Healthy desserts? Eating the gluten-free cake, too
Samantha Biljan
May 8, 2019

Over half of consumers have eaten dessert in the past day, despite intensified focus on healthy options like plant-based and functional foods, according to Datassential’s Dessert Keynote Report. But what if they don’t have to make a trade-off at all? Now brands are finding inventive ways to help satisfy consumers’ cravings for sweets and incorporating healthful adds. At the same time, the treats and flavors of yesteryear have seen a substantial rise, health callouts be damned. With all this to consider, where are we headed when it comes to "having our cake?" We’re diving into some insights from Datassential’s latest Keynote Report to find out.

Free-from and good for you

Limited-service restaurants are meeting the sweet demands of customers with dietary restrictions and ethical concerns alike. Over the past four years, coconut milk, vegan, dairy free, gluten free and vegetarian have seen triple digit growth on LSR dessert menus. When thinking about pie or cobbler, health-minded consumers deliberate most keenly on the crust and whether or not it is gluten-free. In particular, “free-from” descriptors skew strongly toward millennials. To illustrate the magnetism of the levelled-up-healthy trend, many turn to brands like Halo Top. The ice cream company markets itself as a “lifestyle” brand, and offers the sweet treat enriched with protein and maintains a low-calorie count using zero-calorie sweetener Stevia, along with cane sugar and sugar alcohol. While healthy ice cream may have seemed like an oxymoron in the past, Halo Top is proving that the two terms can go hand-in-hand. In fact, Halo Top became the best-selling ice cream pint at grocery stores in the US in June 2017 (beating out Ben & Jerry’s and Häagen-Dazs). The company isn’t slowing down, now offering vegan and dairy-free options in trend-forward nostalgic flavors like birthday cake and oatmeal cookie. Ice cream newcomer Peekaboo gives health-minded customers an indulgent way to pack in some organic “veggies in every bite.” The brand keeps its item flavors classic (but with an added nutritional twist) with offerings like mint chip with (peekaboo!) spinach.

Cookies & classics

If the meteoric rise of Christina Tosi’s Milk Bar, with its famed birthday cake and cereal milkshakes, tells us anything, it’s that while plant-based and functional food are having their (fairly big) moment, there’s another macro trend to help bring yin to that yang: nostalgia, revamped. A whopping 52% of consumers crave classic desserts with a twist (think s’mores, birthday cake, banana splits, etc.). Even more operators (62%) are interested in this trend, and for good reason — familiar ingredients, like graham crackers and marshmallows, aren’t hard to source, but it’s creativity that changes the game. S’mores-inspired desserts alone have recorded a nearly fourfold increase in menu penetration. Another takeaway in a similar wheelhouse relies on the heavy lifting of familiar cookies as ingredients: desserts with cookie crumbs and crumbles have risen on menus 33% in the past decade. H&M Meats and Catering, based in Nampa, Idaho, features its gourmet s’mores bar with uniquely flavored handmade marshmallows by Fireside Mallow Co., its cookies and cream mallow flavor serving up two trends in one.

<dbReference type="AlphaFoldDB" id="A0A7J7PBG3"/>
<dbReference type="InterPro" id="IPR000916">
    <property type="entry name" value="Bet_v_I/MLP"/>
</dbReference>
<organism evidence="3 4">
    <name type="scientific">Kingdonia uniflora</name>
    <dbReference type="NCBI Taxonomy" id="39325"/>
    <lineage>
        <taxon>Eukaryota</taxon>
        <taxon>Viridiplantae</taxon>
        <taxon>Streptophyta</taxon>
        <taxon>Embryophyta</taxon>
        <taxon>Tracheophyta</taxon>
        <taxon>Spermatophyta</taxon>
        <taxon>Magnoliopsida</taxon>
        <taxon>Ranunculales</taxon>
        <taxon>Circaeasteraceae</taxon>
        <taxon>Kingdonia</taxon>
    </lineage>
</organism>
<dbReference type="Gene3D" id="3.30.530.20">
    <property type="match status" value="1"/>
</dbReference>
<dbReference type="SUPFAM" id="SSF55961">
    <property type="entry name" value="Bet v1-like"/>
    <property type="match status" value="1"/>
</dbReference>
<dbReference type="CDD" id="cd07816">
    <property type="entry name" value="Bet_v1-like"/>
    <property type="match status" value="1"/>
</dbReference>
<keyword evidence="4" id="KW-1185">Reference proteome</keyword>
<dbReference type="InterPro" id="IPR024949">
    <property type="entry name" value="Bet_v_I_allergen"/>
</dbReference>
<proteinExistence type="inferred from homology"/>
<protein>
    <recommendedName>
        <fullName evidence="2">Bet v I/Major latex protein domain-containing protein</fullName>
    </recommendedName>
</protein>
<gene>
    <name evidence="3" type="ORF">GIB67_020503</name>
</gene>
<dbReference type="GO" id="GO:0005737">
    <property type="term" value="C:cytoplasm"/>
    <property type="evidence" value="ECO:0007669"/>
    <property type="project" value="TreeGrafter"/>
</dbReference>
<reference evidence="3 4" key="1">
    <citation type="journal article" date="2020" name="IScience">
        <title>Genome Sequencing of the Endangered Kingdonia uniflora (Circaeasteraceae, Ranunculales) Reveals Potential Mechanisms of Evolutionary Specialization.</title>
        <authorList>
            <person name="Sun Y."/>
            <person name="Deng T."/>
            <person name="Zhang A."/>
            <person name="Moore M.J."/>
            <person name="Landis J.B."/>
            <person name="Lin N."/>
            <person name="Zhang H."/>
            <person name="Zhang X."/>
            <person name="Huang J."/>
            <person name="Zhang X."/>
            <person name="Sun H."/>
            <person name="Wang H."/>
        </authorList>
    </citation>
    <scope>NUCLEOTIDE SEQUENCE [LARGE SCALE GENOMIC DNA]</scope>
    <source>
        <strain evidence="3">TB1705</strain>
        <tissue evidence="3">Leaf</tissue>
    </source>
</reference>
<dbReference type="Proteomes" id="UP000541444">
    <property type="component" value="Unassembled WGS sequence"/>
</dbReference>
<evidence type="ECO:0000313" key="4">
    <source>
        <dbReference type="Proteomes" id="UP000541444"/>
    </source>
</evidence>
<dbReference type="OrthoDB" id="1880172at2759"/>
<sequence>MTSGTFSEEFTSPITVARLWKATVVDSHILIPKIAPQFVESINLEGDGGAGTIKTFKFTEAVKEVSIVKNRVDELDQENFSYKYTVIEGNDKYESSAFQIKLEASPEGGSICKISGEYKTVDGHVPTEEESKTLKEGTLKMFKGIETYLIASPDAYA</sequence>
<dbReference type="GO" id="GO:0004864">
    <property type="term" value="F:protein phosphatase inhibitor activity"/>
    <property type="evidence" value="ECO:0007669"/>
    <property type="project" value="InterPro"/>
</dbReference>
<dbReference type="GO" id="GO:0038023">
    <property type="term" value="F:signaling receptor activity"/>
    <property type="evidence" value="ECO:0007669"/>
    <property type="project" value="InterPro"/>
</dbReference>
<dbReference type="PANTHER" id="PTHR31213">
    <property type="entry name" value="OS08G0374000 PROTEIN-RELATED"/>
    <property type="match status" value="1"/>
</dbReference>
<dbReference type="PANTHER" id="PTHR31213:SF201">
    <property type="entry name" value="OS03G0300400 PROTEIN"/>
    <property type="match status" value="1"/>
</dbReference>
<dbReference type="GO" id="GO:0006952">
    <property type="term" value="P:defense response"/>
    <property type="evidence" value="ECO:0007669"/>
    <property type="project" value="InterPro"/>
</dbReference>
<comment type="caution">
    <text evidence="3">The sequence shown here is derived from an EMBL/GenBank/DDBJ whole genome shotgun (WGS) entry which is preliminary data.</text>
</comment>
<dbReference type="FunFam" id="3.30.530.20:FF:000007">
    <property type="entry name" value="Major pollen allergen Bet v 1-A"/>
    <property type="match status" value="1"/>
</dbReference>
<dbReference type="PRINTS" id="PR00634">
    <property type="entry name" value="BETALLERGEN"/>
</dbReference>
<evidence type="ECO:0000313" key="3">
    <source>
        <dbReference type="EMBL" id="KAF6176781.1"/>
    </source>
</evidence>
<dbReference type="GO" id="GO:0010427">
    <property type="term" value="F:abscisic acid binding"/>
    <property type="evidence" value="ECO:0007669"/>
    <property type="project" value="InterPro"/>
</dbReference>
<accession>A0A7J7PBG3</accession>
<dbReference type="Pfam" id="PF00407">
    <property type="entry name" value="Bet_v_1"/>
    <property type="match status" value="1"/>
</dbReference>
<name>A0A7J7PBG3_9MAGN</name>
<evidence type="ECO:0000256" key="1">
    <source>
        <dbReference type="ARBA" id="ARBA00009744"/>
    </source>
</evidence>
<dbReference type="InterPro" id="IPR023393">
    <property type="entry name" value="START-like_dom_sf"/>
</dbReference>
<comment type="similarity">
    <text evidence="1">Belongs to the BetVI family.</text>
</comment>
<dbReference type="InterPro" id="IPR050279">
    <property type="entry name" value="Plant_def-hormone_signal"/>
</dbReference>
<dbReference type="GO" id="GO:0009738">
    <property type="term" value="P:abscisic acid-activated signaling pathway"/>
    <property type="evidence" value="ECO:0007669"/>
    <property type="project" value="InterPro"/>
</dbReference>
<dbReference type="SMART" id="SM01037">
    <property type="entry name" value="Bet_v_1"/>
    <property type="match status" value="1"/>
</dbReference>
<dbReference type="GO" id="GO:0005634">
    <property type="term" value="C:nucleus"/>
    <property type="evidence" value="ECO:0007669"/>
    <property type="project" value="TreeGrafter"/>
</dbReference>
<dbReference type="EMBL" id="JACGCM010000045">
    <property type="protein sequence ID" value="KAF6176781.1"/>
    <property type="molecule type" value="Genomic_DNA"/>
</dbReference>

Gen Z goes global

While ice cream is by far the most loved frozen dessert item at 90%, inter-generationally, there are some distinct differences. Gen Z enjoys its frozen desserts with some global flair such as shaved ice, mochi, and Thai rolled ice cream. For a generation known to be more visually inclined and experiential in its dining habits, Thai rolled ice cream, with its real-time customization hits the mark. Legend Tasty House, located in the heart of Chicago’s Chinatown, serves up Instagram-worthy creations until midnight on Friday and Saturday nights — perfect, as the prime time the youngest generation enjoys its frozen treats is during late-night snacking (42% of Gen Z consumes these items then). The generation also has a particularly high affinity for shaved ice, at 34%. Japanese kakigori is creamy and light, with a texture that comes from a finely-shaved, single block of ice. With its global influence, limitless customization (drizzle flavorings on top or blend syrups right in), and its shareability, kakigori hits the generation’s sweet spot.

Dessert for everyone

Strolling down your local grocery store aisle, you might be hard pressed not to find at least one item claiming itself to be a little kinder to your body than the rest. What’s taking shape now are items that push the envelope a little further by bringing functional benefits. Still, our capacity to enjoy the good old days through the classic flavors and textures of our favorite cookies in unique formats doesn’t have to be pushed aside by the gluten-frees of the world. Meanwhile, Gen Z is moved by the experience of it all (though the more global, the better). Certainly, as the numbers can attest, dessert has enough room to grow for everyone.

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Samantha Biljan is an analyst at Datassential, a supplier of trends, analysis and concept testing for the food industry.

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